Ashley Pierce is a political science freshman and Mustang Daily conservative columnist.
With $16 trillion in debt and counting, America’s debt clock keeps ticking and yet nothing is done. This large sum of money is not just owed to China, as is so often stated, but also to American citizens.
Fox News reported, “Fully two-thirds of the national debt is owed to the U.S. government, American investors and future retirees, through the Social Security Trust Fund and pension plans for civil service workers and military personnel” (I know, those biased jerks).
In order to pay back not only China, but our own citizens, the federal government must stop spending as it does at least until the debt is paid.
One way to cut spending is slashing a considerable amount of foreign aid.
While foreign aid is approximately 1 percent of the federal budget, every bit counts at this point. Cutting foreign aid by itself will not pay off U.S. debt. Other programs that need to be cut down are entitlement programs and defense spending, but that’s to be discussed at another time.
With more than $50 billion spent on foreign aid in 2012 alone, most of the money is appropriated to countries that may not need it as much as others. The most notable receivers of aid are countries in the Middle East such as Egypt, Pakistan and Israel.
Pakistan currently receives approximately $2 billion a year and Egypt takes in closer to $1 billion. Israel takes home the most aid with $3 billion. Yes, even Israel would have to lose a good deal of aid.
It simply makes no sense to be giving out money to others when our own country lies in such a huge pit of debt. While I think the entire idea of foreign aid comes from a kind and loving place, it can’t be done when the United States has no money to give.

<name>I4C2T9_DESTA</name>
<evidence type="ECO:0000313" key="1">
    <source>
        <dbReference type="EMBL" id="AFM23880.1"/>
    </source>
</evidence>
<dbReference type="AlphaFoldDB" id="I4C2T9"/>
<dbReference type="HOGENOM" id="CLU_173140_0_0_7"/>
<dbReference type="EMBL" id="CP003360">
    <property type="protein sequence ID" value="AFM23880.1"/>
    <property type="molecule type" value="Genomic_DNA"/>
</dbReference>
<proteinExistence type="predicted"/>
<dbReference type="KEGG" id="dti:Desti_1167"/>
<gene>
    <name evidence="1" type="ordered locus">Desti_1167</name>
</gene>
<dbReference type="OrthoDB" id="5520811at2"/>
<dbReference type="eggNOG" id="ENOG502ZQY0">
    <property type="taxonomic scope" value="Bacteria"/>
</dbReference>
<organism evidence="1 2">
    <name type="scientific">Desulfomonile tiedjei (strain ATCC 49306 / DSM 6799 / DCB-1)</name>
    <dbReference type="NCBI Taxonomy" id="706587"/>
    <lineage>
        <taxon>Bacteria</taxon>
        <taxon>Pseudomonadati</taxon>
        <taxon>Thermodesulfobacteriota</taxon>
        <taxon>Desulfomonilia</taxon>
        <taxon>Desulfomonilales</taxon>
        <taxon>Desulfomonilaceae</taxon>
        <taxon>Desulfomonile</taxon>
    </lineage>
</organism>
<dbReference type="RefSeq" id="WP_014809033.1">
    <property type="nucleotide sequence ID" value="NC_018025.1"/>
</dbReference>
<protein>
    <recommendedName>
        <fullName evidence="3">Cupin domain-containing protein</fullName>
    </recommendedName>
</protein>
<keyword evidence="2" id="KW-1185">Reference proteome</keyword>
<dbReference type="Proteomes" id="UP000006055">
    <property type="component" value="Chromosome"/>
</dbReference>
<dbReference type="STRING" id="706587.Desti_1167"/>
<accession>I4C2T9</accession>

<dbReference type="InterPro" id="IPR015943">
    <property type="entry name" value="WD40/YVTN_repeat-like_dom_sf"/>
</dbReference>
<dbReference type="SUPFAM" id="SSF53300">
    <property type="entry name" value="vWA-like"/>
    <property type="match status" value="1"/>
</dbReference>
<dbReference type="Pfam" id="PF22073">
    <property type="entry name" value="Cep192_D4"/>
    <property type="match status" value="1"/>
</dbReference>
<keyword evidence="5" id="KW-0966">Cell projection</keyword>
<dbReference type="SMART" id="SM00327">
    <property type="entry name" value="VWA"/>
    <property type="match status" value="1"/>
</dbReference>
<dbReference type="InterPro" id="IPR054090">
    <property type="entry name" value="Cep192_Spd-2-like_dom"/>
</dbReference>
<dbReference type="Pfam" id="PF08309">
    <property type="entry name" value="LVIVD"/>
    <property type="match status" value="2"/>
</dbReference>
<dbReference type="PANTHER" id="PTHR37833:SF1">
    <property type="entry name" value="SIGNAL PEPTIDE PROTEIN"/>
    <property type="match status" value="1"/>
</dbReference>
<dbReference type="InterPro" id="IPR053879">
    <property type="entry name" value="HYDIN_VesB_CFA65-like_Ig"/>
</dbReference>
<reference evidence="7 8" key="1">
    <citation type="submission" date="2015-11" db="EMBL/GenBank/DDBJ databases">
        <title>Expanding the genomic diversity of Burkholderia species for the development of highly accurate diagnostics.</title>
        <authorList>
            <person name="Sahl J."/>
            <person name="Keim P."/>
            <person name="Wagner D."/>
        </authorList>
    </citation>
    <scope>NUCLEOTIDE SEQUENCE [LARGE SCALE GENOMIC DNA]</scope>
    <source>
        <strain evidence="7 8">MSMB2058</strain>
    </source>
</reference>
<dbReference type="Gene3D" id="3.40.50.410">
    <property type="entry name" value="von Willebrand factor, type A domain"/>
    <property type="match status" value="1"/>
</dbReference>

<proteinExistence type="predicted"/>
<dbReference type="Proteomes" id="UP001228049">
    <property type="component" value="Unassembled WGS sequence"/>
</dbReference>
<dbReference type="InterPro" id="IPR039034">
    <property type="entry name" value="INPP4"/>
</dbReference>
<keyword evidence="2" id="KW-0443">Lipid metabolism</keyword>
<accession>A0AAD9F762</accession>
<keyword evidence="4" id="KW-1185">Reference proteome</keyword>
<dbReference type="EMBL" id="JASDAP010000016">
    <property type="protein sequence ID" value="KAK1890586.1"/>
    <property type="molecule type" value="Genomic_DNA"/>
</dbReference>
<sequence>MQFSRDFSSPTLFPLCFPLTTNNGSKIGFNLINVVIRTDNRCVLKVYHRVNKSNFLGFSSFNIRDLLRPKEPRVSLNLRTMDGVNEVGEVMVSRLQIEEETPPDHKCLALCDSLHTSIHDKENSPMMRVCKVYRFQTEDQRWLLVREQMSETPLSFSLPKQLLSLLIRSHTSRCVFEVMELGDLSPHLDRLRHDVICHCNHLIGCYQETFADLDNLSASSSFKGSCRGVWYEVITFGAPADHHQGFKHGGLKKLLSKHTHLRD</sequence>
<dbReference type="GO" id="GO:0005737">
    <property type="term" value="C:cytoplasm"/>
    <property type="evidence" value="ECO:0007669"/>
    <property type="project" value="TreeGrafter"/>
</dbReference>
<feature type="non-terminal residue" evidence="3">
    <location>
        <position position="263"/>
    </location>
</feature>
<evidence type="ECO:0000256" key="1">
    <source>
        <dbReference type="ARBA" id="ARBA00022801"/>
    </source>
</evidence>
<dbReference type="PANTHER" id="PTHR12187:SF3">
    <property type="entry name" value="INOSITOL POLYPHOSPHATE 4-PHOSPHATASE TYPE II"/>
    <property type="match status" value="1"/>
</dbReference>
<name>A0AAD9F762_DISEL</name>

The federal government is essentially giving away borrowed money. Foreign aid should only be given when the government has the actual capacity to give.
If the United States absolutely has to give out aid, then the least we can do is give that aid to developing countries such as Haiti. Their country received only $3 million last year — compare that to the $2 billion in Egypt, and it’s hardly anything.
Haiti might just be better off without more aid, though. The more pressing and important factor of foreign aid is if it actually helps. Foreign aid often ends up being used for the wrong purposes — corrupted and abused by the government officials whose hands it is placed into.
Economist Dambisa Moyo writes frequently on the subject.
“Over the past 60 years, at least one trillion dollars of development related aid has been transferred from rich countries to Africa. Yet real per capita income today is lower than it was in the 1970s, and more than 50 percent of the population — more than 350 million people — live on less than a dollar a day, a figure that has nearly doubled in two decades,” she wrote in the Wall Street Journal.
When the American government grants foreign aid to other nations, their governments can become dependent upon it. They don’t have to answer to the people of their nation either because their citizens aren’t funding the government’s actions.
“Aid distorts political institutions because country leaders do not have to rely on taxpayers to provide funds, so there’s no incentive to respond to citizen’s needs and requests. No taxation; no representation,” journalist Tate Watkins wrote.
And I can’t agree more.
Cutting foreign aid spending will not only reduce our debt (even if by hardly anything) but also may be more beneficial to the countries receiving the aid. We’re making them dependent on handouts instead of helping the nations build themselves up on their own and create efficient economies that are strong and self-sustaining. There should be programs to actually teach those who need it better ways of farming or using energy — not just sending out a check.
In fact, foreign aid is a great example of what we do with our own citizens with many of our government funded entitlement programs. Mailing checks isn’t going to help nations or individuals learn how to properly sustain themselves — it cripples them.